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Fw: Shop Tool Definitions

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  • Helen Schultz
    I thought you folks would all get a kick out of these... TOOLS (AS WE REALLY KNOW THEM) DRILL PRESS: A tall upright machine useful for suddenly
    Message 1 of 1 , Dec 1, 2005
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      I thought you folks would all get a kick out of these... <evil grin>
       
      TOOLS (AS WE REALLY KNOW THEM)


             DRILL PRESS: A tall upright machine useful for suddenly
             snatching flat metal bar stock out of your hands so that
             it smacks you in the chest and flings your beer across the
             room, splattering it against that freshly painted airplane
             part you were drying.

             WIRE WHEEL: Cleans paint off bolts and then throws them
             somewhere under the workbench with the speed of light.
             Also removes fingerprint whorls and hard-earned guitar
             calluses in about the time it takes you to say, "Ouch...."

             ELECTRIC HAND DRILL: Normally used for spinning pop rivets
             in their holes until you die of old age.

             PLIERS: Used to round off bolt heads.

             HACKSAW: One of a family of cutting tools built on the
             Ouija board principle. It transforms human energy into
             a crooked, unpredictable motion, and the more you attempt
             to influence its course, the more dismal your future
             becomes.

             VISE-GRIPS: Used to round off bolt heads. If nothing else
             is available, they can also be used to transfer intense
             welding heat to the palm of your hand.

             OXYACETYLENE TORCH: Used almost entirely for setting
             afire various flammable objects in your shop. Also
             handy for igniting the grease inside the wheel hub
             you want the bearing race out of.

             WHITWORTH SOCKETS: Once used for working on older
             British cars and motorcycles, they are now used
             mainly for impersonating that 9/16" or ½" socket
             you've been searching for the last 15 minutes.

             HYDRAULIC FLOOR JACK: Used for lowering an automobile
             to the ground after you have installed your new disk
             brake pads, trapping the jack handle firmly under the
             bumper.

             EIGHT-FOOT LONG PRESSURE-TREATED 4x4: Used for
             levering an automobile upward off a hydraulic jack
             handle.

             TWEEZERS: A tool for removing wood splinters.

             PHONE: Tool for calling your neighbor to see if
             he has another hydraulic floor jack.

             SNAP-ON GASKET SCRAPER: Theoretically useful as a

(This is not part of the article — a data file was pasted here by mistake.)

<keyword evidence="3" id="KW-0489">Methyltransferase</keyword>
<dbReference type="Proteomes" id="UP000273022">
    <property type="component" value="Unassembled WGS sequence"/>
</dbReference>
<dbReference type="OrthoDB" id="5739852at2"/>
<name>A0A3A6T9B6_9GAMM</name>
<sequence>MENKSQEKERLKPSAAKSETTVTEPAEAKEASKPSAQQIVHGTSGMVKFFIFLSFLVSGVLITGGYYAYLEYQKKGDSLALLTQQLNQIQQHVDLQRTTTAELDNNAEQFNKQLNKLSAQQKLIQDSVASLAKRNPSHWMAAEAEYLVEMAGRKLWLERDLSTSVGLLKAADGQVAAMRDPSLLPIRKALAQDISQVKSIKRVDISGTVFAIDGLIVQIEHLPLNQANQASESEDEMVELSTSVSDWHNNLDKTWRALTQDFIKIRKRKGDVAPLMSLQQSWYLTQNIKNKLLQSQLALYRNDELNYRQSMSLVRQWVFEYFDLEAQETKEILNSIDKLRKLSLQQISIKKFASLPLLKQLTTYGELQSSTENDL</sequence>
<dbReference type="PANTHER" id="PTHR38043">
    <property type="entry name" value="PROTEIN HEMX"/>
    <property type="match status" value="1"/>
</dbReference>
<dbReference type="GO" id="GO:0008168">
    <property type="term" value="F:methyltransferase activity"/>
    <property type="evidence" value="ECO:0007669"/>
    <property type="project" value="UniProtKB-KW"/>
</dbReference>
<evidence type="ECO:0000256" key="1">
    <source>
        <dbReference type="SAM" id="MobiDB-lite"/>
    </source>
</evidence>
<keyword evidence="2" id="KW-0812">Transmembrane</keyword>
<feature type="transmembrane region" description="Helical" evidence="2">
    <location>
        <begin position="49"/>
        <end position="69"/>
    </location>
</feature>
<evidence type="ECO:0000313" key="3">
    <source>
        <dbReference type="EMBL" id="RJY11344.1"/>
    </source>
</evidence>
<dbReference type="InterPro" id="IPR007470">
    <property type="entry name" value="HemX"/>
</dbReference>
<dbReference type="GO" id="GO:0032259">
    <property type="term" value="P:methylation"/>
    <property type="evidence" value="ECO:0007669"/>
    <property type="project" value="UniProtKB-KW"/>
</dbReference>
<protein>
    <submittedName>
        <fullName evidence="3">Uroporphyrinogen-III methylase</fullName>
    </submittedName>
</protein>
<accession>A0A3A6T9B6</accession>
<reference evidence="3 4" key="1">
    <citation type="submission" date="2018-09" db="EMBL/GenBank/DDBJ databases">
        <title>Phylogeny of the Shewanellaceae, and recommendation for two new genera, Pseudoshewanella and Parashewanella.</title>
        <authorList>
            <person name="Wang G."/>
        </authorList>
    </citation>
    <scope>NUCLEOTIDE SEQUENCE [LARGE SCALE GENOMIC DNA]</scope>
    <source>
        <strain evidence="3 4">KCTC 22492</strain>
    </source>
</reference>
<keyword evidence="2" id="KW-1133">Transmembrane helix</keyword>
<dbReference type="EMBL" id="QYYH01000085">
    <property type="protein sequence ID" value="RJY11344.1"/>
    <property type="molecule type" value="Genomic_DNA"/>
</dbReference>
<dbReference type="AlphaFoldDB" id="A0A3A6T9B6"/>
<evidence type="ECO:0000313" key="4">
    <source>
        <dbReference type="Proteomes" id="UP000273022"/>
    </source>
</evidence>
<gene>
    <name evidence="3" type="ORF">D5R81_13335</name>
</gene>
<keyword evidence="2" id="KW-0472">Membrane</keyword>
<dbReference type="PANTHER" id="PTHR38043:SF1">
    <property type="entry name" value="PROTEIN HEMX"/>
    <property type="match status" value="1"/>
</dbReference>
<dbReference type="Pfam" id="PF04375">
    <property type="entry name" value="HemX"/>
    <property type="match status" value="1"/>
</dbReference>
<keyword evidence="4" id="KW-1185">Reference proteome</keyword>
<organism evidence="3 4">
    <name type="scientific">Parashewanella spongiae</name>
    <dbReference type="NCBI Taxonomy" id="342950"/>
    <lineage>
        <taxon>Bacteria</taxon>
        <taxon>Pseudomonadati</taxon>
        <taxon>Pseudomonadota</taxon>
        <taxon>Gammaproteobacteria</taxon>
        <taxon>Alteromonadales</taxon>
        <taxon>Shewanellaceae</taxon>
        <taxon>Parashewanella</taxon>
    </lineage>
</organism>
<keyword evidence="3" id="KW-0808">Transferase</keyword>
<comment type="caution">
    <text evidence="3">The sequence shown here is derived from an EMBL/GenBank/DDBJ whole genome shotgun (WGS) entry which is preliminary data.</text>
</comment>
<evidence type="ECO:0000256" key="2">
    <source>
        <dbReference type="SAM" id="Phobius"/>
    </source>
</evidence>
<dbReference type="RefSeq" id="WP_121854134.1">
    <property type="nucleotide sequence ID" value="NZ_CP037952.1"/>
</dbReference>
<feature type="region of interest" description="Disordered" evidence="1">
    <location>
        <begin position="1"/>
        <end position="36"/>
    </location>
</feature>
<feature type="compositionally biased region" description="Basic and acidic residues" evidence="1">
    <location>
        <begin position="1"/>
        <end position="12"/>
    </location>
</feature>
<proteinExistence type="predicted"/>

sandwich tool for spreading mayonnaise; used mainly
             for getting dog-shit off your boot.

             E-Z OUT BOLT AND STUD EXTRACTOR: A tool ten times
             harder than any known drill bit that snaps off in
             bolt holes you couldn't use anyway.

             TWO-TON ENGINE HOIST: A tool for testing the tensile
             strength on everything you forgot to disconnect.

             CRAFTSMAN 1/2 x 16-INCH SCREWDRIVER: A large prybar
             that inexplicably has an accurately machined
             screwdriver tip on the end opposite the handle.

             AVIATION METAL SNIPS: See hacksaw.

             TROUBLE LIGHT: The home mechanic's own tanning booth.
             Sometimes called a drop light, it is a good source of
             vitamin D, "the sunshine vitamin," which is not
             otherwise found under cars at night. Health benefits
             aside, its main purpose is to consume 40-watt light
             bulbs at about the same rate that 105-mm howitzer
             shells might be used during, say, the first few hours
             of the Battle of the Bulge. More often dark than
             light, its name is somewhat misleading.

             PHILLIPS SCREWDRIVER: Normally used to stab the lids
             of old-style paper-and-tin oil cans and splash oil
             on your clothes, but can also be used, as the name
             implies, to strip out Phillips screw heads.

             AIR COMPRESSOR: A machine that takes energy produced
             in a coal-burning power plant 200 miles away and
             transforms it into compressed air that travels by hose
             to a Chicago Pneumatic impact wrench that grips rusty
             bolts last over-tightened 58 years ago by someone at
             the local mechanic's shop, and neatly rounds off their
             heads.

             PRY BAR: A tool used to crumple the metal surrounding
             that clip or bracket you needed to remove in order to
             replace a 50¢ part.

             HOSE CUTTER: A tool used to cut hoses too short.

             HAMMER: Originally employed as a weapon of war, the
             hammer nowadays is used as a kind of divining rod to
             locate the most expensive parts not far from the
             object we are trying to hit.

             MECHANIC'S KNIFE: Used to open and slice through the
             contents of cardboard cartons delivered to your front
             door; works particularly well on contents such as seats,
             vinyl records, liquids in plastic bottles, collector
             magazines, refund checks, and rubber or plastic parts.

             EXPLETIVE: A balm, usually applied verbally in hindsight,
             which somehow eases those pains and indignities following
             our every deficiency in foresight.


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